Originally published in Lost Souls: FOUND! Inspiring Stories About Dachshunds.
Don’t Read This While You’re Eating
One day a friend introduced me to Petfinder.com, where she was looking for a new dog. I was fascinated that they had over 300,000 homeless pets posted, and was equally taken by the profile of a paralyzed Dachshund named Skippy. I had never seen a dog in a wheelchair before, and for days felt compelled to return to his profile, rereading it over and over again. I was not in the market for another dog, (I already had a Yorkie), but before I knew it I was emailing the rescue group to adopt Skippy.
I found out that Skippy had been in foster care for three years – he must have been waiting for me! I filled out an application and we began to make travel arrangements. Skippy was in Illinois, and I am in Georgia, so we met halfway in Tennessee.
The first few days with Skippy were a disaster. I had not been completely informed about Skippy’s toileting abilities (or lack thereof). He was bladder and bowel incontinent and left a mess wherever he went. I kept him in the guest bathroom at night and while I was at work because the hard floor was easier to clean. Regardless, I was constantly cleaning the carpet, bathing him, and doing laundry. On top of everything, Skippy was completely withdrawn. He wouldn’t make eye contact and couldn’t care less that I was in the room. Needless to say I was very disheartened and worried that I had made a terrible mistake.
I tried doggie diapers and belly bands, but because Skippy dragged himself around, he easily got right out of them (he doesn’t use the cart at home). My next thought was to put him in a baby “onesie” to hold things together, but that didn’t work either. Finally, I put him in a doggie harness and pinned the belly wrap to it with old-fashioned diaper pins. It worked! (Well, for pee, anyway. Poop still just happened, but it was relatively easy to clean up.)
The work would have been worth it if I thought Skippy was happy, but he just had a blank look on his face and no life in his eyes. He never looked at me, and he never played. Then one day while I was sitting on the floor with Skippy, he looked into my eyes. After what seemed like forever, he sort of shook his head, and the veil was lifted! It was as though he suddenly realized that he was home and that I was his forever mommy. He even licked my face!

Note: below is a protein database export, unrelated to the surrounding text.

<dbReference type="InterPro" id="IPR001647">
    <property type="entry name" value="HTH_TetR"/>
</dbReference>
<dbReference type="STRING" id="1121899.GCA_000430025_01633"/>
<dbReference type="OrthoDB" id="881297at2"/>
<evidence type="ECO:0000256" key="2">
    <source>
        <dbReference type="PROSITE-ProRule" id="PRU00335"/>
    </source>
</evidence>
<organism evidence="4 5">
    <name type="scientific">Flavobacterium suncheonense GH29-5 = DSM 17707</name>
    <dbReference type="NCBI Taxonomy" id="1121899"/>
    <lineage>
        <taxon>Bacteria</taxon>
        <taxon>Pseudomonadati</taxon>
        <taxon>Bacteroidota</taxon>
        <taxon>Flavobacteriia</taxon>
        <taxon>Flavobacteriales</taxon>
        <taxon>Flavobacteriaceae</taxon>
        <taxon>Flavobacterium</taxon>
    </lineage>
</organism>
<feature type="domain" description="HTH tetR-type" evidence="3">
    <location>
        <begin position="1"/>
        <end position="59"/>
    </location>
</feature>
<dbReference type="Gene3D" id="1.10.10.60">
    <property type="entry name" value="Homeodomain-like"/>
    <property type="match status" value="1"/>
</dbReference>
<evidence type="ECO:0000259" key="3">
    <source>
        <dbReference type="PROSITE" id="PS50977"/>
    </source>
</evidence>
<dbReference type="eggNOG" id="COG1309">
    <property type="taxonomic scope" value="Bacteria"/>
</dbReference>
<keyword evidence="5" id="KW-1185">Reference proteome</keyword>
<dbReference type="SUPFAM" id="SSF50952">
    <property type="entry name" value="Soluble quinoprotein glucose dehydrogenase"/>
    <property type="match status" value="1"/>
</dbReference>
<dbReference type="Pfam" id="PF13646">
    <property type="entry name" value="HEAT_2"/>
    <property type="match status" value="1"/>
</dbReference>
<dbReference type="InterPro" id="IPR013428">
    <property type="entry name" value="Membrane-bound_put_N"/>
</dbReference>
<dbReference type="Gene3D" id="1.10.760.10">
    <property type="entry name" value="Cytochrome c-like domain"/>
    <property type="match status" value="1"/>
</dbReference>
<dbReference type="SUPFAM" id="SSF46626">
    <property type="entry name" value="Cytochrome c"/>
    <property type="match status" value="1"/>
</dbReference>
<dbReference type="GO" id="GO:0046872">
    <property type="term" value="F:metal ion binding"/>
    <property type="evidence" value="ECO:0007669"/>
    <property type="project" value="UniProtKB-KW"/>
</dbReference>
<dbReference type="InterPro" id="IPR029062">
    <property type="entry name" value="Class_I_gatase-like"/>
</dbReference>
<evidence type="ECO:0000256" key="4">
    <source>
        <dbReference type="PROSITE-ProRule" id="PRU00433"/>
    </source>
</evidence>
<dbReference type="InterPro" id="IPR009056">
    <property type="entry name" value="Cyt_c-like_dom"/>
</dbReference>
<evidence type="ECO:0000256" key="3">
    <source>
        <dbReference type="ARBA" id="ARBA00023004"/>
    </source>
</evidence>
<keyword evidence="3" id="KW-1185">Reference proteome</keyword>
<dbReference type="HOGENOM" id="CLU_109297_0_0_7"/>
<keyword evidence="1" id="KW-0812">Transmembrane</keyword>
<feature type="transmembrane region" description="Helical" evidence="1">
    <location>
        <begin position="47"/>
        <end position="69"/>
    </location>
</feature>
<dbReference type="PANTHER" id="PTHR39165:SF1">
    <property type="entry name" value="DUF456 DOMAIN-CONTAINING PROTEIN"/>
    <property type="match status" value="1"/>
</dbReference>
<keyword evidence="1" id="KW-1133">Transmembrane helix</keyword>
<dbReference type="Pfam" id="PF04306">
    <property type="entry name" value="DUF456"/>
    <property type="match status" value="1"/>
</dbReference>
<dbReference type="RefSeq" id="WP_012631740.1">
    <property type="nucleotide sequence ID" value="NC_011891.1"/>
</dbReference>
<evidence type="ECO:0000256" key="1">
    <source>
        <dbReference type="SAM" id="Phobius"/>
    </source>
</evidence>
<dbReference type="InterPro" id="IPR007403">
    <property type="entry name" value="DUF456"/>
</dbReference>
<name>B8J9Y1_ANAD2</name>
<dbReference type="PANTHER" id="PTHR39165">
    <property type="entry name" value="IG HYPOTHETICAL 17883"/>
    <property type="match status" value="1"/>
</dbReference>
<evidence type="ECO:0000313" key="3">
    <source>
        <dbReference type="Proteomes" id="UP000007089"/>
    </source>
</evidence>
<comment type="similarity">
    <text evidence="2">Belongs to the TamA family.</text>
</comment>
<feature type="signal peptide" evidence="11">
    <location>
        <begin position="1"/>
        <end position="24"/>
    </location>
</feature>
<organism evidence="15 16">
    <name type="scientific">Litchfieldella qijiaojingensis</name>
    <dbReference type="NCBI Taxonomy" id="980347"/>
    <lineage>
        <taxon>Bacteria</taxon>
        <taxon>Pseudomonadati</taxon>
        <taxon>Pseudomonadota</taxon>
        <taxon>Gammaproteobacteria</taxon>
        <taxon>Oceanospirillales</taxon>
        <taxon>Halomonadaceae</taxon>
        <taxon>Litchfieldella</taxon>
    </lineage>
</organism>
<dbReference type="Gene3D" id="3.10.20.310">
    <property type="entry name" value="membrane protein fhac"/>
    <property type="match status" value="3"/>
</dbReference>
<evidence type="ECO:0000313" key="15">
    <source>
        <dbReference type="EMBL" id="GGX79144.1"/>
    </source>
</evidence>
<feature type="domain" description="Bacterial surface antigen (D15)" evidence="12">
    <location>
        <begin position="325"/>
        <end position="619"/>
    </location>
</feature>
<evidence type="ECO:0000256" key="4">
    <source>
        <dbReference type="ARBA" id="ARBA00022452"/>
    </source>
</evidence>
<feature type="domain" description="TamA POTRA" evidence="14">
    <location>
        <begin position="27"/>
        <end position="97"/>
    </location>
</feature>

We were making progress on the emotional front but the potty issues were still overwhelming. I had heard the term “expressing the bladder” but didn’t know what that involved. Finally finding some instructions online, I tried it – squeezing Skippy as I supported him over a pee pad. I was rewarded with a little bit of pee!
For days I thought I was doing the best I could until one night Skippy was being very wiggly, and I really squeezed him hard. He peed for five minutes and then seemed so relieved. I guess I had just been too timid to put enough pressure on him to fully empty his bladder.
Now that I know what I am doing, my carpets are a lot cleaner. Eventually, I taught him how to stand politely on the toilet seat, and I express his pee right into the toilet and flush it away. No more stinky pee pads!
About a year later, Skippy and I were vacationing at a hotel with my niece and nephew. My two-year-old niece was working on potty training. I noticed Skippy was about to poop, and I thought it would be a great incentive for my niece if she could see that Skippy went poop in the potty (I had never tried it with Skippy before). I grabbed Skippy and held him over the toilet. Sure enough, he pooped right into the potty! I began to wonder if I could control when and where Skippy went poop, just as I did with his pee. In no time at all, I learned how to express his poop, too! Woo-hoo!
Mastering Skippy’s bladder and bowels completely changed my life. Now I can take Skippy anywhere with no fear that he will have a messy accident. In many ways Skippy is now my easy dog. I never have to take him out into the rain or snow to go potty – we just go down the hall to the bathroom!